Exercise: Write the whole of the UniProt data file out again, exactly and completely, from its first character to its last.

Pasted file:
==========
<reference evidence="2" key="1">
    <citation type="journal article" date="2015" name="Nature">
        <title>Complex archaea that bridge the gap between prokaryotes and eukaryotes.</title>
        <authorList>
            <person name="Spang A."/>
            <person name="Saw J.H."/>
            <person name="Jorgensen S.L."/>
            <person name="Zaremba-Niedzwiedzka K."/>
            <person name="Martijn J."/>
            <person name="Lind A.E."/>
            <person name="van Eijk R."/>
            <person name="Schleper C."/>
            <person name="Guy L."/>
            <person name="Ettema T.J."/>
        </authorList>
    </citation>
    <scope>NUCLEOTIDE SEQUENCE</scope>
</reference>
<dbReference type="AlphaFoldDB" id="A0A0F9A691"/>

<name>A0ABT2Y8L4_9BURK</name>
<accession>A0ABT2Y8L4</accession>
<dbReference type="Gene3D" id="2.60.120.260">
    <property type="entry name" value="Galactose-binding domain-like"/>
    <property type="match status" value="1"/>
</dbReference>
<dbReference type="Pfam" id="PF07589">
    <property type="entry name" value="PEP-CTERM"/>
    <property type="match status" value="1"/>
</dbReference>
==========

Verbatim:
<reference evidence="2" key="1">
    <citation type="journal article" date="2015" name="Nature">
        <title>Complex archaea that bridge the gap between prokaryotes and eukaryotes.</title>
        <authorList>
            <person name="Spang A."/>
            <person name="Saw J.H."/>
            <person name="Jorgensen S.L."/>
            <person name="Zaremba-Niedzwiedzka K."/>
            <person name="Martijn J."/>
            <person name="Lind A.E."/>
            <person name="van Eijk R."/>
            <person name="Schleper C."/>
            <person name="Guy L."/>
            <person name="Ettema T.J."/>
        </authorList>
    </citation>
    <scope>NUCLEOTIDE SEQUENCE</scope>
</reference>
<dbReference type="AlphaFoldDB" id="A0A0F9A691"/>

<name>A0ABT2Y8L4_9BURK</name>
<accession>A0ABT2Y8L4</accession>
<dbReference type="Gene3D" id="2.60.120.260">
    <property type="entry name" value="Galactose-binding domain-like"/>
    <property type="match status" value="1"/>
</dbReference>
<dbReference type="Pfam" id="PF07589">
    <property type="entry name" value="PEP-CTERM"/>
    <property type="match status" value="1"/>
</dbReference>